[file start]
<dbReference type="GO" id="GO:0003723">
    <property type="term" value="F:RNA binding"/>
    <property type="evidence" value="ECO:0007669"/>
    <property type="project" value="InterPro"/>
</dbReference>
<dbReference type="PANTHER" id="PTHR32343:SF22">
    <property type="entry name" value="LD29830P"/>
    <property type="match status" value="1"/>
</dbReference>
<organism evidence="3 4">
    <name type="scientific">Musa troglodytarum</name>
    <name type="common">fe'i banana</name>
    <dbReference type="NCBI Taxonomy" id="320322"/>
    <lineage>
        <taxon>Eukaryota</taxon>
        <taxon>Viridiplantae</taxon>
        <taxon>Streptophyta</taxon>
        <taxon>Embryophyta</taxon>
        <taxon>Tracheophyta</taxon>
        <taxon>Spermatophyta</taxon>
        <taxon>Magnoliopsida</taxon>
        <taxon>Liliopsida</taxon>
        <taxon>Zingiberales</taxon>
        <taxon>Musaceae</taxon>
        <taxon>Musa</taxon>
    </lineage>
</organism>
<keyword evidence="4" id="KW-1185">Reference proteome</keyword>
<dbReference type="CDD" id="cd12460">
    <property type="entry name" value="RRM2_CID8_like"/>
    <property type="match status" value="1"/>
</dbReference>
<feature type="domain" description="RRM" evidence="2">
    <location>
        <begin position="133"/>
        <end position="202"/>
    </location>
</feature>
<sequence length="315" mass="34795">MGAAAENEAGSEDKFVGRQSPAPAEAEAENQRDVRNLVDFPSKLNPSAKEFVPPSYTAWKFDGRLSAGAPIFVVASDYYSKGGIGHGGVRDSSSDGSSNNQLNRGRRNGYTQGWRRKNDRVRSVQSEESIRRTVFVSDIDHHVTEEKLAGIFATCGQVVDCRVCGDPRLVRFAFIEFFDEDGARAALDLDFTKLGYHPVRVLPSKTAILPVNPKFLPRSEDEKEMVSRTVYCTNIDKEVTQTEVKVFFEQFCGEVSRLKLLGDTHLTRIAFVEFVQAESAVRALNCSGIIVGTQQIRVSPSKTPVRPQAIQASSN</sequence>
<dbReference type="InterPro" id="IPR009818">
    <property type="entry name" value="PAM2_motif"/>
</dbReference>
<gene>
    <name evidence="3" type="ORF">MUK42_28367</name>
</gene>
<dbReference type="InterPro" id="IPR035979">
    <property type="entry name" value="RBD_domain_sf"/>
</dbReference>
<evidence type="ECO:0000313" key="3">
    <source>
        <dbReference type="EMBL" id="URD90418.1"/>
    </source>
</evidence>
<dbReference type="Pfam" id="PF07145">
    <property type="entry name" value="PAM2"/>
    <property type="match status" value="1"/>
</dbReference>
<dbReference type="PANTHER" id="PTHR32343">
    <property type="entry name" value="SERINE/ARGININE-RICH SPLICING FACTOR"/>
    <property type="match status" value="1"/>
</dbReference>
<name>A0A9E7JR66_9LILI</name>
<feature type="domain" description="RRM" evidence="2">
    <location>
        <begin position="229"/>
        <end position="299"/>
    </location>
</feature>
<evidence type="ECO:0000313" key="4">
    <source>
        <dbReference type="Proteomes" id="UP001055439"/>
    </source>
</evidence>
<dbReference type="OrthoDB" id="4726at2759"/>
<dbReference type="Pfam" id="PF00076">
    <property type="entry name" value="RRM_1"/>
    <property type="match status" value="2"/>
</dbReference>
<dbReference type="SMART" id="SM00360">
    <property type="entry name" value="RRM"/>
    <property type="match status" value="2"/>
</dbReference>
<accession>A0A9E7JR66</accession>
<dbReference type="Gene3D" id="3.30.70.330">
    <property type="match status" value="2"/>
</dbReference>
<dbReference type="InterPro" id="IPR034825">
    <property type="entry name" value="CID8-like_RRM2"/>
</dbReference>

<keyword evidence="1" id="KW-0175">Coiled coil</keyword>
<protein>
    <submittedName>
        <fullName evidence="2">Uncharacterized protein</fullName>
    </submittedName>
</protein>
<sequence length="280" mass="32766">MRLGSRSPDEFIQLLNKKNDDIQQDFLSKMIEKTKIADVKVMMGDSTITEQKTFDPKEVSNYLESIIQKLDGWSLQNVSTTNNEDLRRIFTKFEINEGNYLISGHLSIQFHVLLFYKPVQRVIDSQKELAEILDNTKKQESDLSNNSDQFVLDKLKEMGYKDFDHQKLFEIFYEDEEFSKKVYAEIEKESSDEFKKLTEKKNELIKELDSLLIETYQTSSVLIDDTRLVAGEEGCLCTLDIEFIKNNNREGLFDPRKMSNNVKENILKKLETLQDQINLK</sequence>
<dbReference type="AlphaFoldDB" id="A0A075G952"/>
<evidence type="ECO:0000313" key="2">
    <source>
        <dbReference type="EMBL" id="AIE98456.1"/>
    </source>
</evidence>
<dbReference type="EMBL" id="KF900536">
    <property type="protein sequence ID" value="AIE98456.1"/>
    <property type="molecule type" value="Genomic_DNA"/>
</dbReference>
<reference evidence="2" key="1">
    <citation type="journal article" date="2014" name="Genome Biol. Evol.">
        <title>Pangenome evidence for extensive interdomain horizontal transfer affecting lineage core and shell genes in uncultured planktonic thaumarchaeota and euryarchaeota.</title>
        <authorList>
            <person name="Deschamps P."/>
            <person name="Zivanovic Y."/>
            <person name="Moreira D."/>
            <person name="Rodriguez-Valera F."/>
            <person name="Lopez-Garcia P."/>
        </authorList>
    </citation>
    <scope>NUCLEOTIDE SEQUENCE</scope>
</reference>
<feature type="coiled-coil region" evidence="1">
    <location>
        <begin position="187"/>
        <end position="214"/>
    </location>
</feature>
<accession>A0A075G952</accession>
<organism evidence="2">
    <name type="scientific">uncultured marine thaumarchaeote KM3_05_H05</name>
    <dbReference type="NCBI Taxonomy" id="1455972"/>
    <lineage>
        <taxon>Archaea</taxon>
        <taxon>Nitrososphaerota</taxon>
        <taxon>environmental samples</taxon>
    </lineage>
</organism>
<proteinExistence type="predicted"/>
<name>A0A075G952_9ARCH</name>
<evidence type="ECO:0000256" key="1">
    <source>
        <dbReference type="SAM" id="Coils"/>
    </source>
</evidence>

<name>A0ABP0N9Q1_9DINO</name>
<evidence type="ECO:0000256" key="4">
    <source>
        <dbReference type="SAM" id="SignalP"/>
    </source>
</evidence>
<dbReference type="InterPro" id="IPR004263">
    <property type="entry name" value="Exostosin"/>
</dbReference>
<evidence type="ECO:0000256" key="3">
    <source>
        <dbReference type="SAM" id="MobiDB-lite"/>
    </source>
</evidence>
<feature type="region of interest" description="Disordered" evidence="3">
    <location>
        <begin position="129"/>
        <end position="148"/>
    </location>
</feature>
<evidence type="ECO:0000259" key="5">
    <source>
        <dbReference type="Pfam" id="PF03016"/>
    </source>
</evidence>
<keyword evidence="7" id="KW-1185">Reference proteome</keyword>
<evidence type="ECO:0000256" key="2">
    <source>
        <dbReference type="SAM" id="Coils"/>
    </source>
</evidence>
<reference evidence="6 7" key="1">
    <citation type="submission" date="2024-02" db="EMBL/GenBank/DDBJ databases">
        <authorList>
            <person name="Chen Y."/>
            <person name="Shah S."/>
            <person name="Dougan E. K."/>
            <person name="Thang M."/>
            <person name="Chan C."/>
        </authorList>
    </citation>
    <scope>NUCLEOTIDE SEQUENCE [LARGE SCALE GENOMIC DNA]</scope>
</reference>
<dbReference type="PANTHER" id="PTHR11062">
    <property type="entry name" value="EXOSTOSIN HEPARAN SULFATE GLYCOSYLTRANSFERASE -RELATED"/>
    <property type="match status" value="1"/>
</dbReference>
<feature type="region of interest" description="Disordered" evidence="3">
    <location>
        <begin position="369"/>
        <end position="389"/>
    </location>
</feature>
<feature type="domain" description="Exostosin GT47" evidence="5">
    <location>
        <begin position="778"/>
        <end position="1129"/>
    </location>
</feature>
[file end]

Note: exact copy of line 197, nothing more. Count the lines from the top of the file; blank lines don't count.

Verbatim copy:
    <location>